My two older boys are the best of friends and the worst of enemies, all in the same minute. When I get dragged in to adjudicate a dispute it’s hard to work out what really happened as both are passionately blaming the other. “He threw this toy at me.” “But he kicked my lego and broke it!” I’ve resorted to, “If you can’t work it out then you are both in trouble.” Just as bad (and good) as each other. 

It’s in our nature to point our fingers and present ourselves in the best possible light, isn’t it? Maybe even skew the truth in our favour. Not lie… but skew. Taken to its extreme, this type of behaviour leads to the world being wrong and I the victim. It’s the government, the economy, the people at work, my wife even, but not me! 

Perhaps there is some truth in the finger pointing. But there is no point pointing a finger at things we can’t control and ignoring what we can control. Here is where some self-awareness comes in handy – digging deep to consider what’s wrong with us and how our circumstances, especially our negative ones, are impacted by our behaviour. Now stay in this zone a little while and you might find out that we are not perfect! Spoiler alert! Everyone around you already knew that… stay in there long enough and our failure in life may crush us.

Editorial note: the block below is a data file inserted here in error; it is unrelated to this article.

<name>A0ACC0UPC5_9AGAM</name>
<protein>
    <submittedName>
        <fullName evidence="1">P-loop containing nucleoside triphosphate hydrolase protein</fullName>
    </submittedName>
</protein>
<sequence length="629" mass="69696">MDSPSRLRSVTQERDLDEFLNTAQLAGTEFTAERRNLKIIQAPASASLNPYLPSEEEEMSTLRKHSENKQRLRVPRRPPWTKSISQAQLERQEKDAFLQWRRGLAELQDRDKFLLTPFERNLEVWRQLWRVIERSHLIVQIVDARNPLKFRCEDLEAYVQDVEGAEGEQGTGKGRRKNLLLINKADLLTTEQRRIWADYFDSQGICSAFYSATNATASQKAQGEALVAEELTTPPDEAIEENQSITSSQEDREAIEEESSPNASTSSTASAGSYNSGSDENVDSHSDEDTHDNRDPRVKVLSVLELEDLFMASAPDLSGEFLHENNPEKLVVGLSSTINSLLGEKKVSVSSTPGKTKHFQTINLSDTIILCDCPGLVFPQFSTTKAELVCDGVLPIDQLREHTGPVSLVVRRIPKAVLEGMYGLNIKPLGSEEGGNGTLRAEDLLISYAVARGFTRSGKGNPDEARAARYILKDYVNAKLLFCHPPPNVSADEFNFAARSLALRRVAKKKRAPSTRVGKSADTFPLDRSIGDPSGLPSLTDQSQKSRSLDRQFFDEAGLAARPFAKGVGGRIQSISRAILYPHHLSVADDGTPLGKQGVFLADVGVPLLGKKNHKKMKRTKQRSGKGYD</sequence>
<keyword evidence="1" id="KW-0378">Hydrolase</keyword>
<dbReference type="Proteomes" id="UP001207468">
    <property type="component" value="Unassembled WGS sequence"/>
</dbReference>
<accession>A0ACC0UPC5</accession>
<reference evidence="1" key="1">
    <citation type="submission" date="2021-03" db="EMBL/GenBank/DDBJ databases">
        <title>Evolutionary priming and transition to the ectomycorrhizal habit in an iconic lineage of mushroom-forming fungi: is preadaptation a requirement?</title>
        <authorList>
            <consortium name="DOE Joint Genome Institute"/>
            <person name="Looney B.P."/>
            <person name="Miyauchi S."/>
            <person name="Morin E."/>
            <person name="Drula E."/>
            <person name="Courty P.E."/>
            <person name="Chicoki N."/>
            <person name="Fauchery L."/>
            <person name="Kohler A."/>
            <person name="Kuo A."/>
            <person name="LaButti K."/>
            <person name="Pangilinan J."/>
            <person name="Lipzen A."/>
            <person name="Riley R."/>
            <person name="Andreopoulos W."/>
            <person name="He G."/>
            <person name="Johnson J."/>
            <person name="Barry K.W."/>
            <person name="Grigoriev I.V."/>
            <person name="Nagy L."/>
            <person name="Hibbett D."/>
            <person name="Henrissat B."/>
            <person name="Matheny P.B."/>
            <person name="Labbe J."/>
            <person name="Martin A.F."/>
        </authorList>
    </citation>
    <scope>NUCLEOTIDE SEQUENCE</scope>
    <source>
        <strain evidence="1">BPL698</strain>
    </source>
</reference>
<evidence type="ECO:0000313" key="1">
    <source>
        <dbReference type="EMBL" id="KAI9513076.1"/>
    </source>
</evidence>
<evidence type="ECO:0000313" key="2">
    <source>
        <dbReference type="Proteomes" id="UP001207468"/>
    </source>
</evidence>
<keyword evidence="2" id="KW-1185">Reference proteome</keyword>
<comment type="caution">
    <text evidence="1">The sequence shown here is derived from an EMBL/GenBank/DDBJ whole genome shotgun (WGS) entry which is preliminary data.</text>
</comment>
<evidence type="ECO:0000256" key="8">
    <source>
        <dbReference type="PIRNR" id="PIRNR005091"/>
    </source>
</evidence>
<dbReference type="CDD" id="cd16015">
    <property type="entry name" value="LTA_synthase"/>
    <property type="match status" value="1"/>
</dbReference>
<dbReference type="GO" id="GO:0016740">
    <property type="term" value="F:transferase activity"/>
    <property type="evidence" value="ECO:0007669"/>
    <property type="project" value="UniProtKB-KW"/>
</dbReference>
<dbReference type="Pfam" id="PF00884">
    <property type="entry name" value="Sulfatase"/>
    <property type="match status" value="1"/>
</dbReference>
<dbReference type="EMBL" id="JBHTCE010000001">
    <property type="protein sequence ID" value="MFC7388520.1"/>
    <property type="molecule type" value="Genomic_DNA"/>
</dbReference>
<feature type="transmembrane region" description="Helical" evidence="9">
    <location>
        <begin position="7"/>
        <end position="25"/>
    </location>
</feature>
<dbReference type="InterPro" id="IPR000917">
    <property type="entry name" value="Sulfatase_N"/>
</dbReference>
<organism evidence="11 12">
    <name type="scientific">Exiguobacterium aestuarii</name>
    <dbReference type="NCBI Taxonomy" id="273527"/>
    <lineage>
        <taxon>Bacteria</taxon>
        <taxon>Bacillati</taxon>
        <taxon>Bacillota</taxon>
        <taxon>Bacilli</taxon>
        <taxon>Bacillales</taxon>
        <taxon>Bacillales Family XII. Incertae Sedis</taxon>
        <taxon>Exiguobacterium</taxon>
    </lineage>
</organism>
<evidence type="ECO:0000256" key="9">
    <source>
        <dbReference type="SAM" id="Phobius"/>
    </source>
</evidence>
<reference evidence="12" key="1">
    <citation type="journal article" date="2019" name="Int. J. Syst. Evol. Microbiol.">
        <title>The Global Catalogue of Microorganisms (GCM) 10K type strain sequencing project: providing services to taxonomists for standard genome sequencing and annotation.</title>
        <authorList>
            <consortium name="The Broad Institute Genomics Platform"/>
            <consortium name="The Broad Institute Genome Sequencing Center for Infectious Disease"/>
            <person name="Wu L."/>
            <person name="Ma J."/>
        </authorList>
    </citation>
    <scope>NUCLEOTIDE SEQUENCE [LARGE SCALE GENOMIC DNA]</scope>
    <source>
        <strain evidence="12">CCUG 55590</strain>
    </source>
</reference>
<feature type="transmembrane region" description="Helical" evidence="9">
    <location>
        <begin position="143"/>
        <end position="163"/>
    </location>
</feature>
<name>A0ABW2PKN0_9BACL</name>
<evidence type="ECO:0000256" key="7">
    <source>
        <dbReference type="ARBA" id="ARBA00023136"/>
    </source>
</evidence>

It’s at this point where the biblical idea of grace makes sense. It’s in acknowledging our inability to live up to standards, our own or someone else’s. It’s at this point that we appreciate unconditional love and acceptance. If we believe we are entitled to it then it’s not grace. We never experience this if we don’t stop long enough from pointing fingers. The gospel is simple. We don’t live up to the required standard but that has been taken care of by Jesus. The gift of God. 

For God so loved the world that he gave his one and only Son, that whoever believes in him shall not perish but have eternal life. John 3:16 NIV

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